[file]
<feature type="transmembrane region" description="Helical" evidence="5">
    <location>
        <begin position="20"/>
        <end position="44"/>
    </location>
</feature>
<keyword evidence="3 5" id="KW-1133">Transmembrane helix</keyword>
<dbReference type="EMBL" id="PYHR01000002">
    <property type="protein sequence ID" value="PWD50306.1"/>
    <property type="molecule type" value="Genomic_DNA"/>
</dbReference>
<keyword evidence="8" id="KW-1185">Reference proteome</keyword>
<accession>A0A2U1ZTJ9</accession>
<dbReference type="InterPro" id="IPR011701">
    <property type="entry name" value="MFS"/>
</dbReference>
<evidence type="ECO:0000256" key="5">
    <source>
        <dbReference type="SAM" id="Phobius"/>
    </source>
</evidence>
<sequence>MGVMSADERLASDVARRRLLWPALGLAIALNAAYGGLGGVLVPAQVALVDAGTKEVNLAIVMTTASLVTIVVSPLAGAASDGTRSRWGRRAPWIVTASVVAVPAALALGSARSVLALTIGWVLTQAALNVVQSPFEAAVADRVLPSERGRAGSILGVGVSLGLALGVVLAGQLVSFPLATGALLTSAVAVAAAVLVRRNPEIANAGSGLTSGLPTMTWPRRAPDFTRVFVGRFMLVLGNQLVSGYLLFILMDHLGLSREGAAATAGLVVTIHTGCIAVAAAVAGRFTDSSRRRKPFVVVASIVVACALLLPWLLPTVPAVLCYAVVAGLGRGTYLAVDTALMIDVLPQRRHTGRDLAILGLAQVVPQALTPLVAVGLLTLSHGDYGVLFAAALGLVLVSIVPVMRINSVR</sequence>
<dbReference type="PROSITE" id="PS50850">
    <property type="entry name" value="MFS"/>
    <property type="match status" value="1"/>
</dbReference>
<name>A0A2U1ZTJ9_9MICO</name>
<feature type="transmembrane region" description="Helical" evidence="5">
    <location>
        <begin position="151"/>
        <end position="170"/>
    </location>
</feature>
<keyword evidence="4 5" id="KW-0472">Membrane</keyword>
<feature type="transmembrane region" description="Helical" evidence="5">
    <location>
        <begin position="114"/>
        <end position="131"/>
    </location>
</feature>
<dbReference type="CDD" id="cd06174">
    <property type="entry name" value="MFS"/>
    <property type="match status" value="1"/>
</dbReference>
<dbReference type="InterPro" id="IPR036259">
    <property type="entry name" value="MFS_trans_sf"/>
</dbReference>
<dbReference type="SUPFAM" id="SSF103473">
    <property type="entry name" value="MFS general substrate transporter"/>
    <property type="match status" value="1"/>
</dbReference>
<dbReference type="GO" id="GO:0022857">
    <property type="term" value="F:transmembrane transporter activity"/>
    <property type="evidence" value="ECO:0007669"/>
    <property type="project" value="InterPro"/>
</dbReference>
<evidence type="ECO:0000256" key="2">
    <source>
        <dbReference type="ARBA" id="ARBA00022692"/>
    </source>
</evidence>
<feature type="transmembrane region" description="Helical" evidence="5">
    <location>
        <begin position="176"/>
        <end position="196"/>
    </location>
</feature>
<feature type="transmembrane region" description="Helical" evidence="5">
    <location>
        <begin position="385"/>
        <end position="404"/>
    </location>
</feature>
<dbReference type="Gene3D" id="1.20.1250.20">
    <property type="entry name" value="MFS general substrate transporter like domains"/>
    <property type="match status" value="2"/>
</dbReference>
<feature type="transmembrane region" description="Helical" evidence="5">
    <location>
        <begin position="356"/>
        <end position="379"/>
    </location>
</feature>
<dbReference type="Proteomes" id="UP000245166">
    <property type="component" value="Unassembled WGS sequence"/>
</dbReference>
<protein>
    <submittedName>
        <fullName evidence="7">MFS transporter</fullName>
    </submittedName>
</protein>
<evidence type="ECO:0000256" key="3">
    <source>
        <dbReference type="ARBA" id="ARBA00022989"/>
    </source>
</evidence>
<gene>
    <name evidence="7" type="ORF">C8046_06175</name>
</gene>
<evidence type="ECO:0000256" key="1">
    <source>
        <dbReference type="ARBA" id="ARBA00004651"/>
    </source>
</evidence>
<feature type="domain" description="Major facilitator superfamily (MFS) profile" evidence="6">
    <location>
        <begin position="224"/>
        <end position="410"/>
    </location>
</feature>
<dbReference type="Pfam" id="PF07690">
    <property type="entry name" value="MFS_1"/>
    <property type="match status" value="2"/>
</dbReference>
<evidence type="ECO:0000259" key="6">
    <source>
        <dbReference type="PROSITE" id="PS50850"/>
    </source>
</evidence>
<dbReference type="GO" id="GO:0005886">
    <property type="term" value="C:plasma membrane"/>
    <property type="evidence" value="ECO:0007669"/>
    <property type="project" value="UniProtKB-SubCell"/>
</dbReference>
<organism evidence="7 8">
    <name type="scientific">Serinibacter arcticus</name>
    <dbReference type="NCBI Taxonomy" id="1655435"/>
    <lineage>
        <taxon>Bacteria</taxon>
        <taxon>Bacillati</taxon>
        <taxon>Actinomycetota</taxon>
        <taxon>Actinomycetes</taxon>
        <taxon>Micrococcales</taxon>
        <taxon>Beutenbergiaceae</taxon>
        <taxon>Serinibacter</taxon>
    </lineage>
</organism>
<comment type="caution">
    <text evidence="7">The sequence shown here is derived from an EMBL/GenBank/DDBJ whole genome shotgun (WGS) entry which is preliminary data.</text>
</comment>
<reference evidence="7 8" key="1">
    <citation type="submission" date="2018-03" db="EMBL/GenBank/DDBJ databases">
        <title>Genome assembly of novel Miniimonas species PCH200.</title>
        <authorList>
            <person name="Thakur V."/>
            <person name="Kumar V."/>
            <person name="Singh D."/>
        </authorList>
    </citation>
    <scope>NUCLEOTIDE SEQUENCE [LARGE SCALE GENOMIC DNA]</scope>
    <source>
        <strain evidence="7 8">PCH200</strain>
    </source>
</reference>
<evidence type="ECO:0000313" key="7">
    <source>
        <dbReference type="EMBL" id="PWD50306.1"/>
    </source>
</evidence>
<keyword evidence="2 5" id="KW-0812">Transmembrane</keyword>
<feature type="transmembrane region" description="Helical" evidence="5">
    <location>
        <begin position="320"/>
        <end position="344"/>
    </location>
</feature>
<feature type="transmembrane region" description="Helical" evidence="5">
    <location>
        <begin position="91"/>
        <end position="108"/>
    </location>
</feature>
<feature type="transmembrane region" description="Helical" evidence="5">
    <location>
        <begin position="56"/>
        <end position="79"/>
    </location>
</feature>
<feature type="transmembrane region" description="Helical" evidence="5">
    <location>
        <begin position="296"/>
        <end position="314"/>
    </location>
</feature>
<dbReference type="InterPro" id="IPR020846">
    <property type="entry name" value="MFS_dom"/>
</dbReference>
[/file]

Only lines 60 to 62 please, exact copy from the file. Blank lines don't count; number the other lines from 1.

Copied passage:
    </source>
</evidence>
<feature type="transmembrane region" description="Helical" evidence="5">